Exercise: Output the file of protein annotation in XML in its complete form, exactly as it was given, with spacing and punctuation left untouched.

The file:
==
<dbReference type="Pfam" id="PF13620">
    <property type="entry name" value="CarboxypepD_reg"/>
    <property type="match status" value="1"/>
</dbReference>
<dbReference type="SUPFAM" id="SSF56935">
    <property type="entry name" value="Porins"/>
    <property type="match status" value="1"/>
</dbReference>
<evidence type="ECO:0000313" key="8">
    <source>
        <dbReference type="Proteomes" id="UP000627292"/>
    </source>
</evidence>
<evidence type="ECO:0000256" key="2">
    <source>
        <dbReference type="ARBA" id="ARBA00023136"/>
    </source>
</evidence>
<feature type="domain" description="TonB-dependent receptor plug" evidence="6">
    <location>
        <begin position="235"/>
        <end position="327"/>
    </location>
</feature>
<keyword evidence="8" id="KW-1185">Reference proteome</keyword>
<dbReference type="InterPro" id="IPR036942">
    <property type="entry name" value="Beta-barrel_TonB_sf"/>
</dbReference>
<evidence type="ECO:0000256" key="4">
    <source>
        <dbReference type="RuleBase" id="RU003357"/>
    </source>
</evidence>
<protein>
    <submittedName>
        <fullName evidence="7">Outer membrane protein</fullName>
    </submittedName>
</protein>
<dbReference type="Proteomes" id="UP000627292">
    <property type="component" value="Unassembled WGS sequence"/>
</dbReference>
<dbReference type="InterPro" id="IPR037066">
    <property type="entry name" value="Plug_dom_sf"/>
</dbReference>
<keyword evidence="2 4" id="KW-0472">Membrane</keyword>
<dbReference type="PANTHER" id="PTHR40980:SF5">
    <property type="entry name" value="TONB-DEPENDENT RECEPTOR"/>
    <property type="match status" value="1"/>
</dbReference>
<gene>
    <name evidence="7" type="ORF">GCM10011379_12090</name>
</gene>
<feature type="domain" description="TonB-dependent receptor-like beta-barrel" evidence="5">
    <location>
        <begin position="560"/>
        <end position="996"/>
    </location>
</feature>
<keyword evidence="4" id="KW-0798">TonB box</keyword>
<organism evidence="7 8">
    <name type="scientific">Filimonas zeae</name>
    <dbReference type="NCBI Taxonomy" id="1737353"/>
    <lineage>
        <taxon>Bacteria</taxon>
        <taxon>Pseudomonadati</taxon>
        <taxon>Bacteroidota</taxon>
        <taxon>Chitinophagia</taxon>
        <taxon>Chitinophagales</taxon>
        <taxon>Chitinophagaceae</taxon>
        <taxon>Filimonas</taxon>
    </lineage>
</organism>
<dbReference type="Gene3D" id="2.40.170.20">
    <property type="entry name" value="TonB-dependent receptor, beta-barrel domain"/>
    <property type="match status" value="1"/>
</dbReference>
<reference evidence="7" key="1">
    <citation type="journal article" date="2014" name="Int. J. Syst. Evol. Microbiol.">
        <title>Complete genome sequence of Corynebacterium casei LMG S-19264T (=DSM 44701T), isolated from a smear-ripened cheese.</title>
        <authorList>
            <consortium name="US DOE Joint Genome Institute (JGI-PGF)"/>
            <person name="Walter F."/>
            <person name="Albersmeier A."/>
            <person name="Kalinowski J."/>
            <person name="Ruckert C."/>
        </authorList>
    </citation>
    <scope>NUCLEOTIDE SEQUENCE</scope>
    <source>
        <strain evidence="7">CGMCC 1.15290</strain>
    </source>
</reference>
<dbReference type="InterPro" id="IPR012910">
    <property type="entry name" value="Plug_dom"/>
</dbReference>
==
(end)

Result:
<dbReference type="Pfam" id="PF13620">
    <property type="entry name" value="CarboxypepD_reg"/>
    <property type="match status" value="1"/>
</dbReference>
<dbReference type="SUPFAM" id="SSF56935">
    <property type="entry name" value="Porins"/>
    <property type="match status" value="1"/>
</dbReference>
<evidence type="ECO:0000313" key="8">
    <source>
        <dbReference type="Proteomes" id="UP000627292"/>
    </source>
</evidence>
<evidence type="ECO:0000256" key="2">
    <source>
        <dbReference type="ARBA" id="ARBA00023136"/>
    </source>
</evidence>
<feature type="domain" description="TonB-dependent receptor plug" evidence="6">
    <location>
        <begin position="235"/>
        <end position="327"/>
    </location>
</feature>
<keyword evidence="8" id="KW-1185">Reference proteome</keyword>
<dbReference type="InterPro" id="IPR036942">
    <property type="entry name" value="Beta-barrel_TonB_sf"/>
</dbReference>
<evidence type="ECO:0000256" key="4">
    <source>
        <dbReference type="RuleBase" id="RU003357"/>
    </source>
</evidence>
<protein>
    <submittedName>
        <fullName evidence="7">Outer membrane protein</fullName>
    </submittedName>
</protein>
<dbReference type="Proteomes" id="UP000627292">
    <property type="component" value="Unassembled WGS sequence"/>
</dbReference>
<dbReference type="InterPro" id="IPR037066">
    <property type="entry name" value="Plug_dom_sf"/>
</dbReference>
<keyword evidence="2 4" id="KW-0472">Membrane</keyword>
<dbReference type="PANTHER" id="PTHR40980:SF5">
    <property type="entry name" value="TONB-DEPENDENT RECEPTOR"/>
    <property type="match status" value="1"/>
</dbReference>
<gene>
    <name evidence="7" type="ORF">GCM10011379_12090</name>
</gene>
<feature type="domain" description="TonB-dependent receptor-like beta-barrel" evidence="5">
    <location>
        <begin position="560"/>
        <end position="996"/>
    </location>
</feature>
<keyword evidence="4" id="KW-0798">TonB box</keyword>
<organism evidence="7 8">
    <name type="scientific">Filimonas zeae</name>
    <dbReference type="NCBI Taxonomy" id="1737353"/>
    <lineage>
        <taxon>Bacteria</taxon>
        <taxon>Pseudomonadati</taxon>
        <taxon>Bacteroidota</taxon>
        <taxon>Chitinophagia</taxon>
        <taxon>Chitinophagales</taxon>
        <taxon>Chitinophagaceae</taxon>
        <taxon>Filimonas</taxon>
    </lineage>
</organism>
<dbReference type="Gene3D" id="2.40.170.20">
    <property type="entry name" value="TonB-dependent receptor, beta-barrel domain"/>
    <property type="match status" value="1"/>
</dbReference>
<reference evidence="7" key="1">
    <citation type="journal article" date="2014" name="Int. J. Syst. Evol. Microbiol.">
        <title>Complete genome sequence of Corynebacterium casei LMG S-19264T (=DSM 44701T), isolated from a smear-ripened cheese.</title>
        <authorList>
            <consortium name="US DOE Joint Genome Institute (JGI-PGF)"/>
            <person name="Walter F."/>
            <person name="Albersmeier A."/>
            <person name="Kalinowski J."/>
            <person name="Ruckert C."/>
        </authorList>
    </citation>
    <scope>NUCLEOTIDE SEQUENCE</scope>
    <source>
        <strain evidence="7">CGMCC 1.15290</strain>
    </source>
</reference>
<dbReference type="InterPro" id="IPR012910">
    <property type="entry name" value="Plug_dom"/>
</dbReference>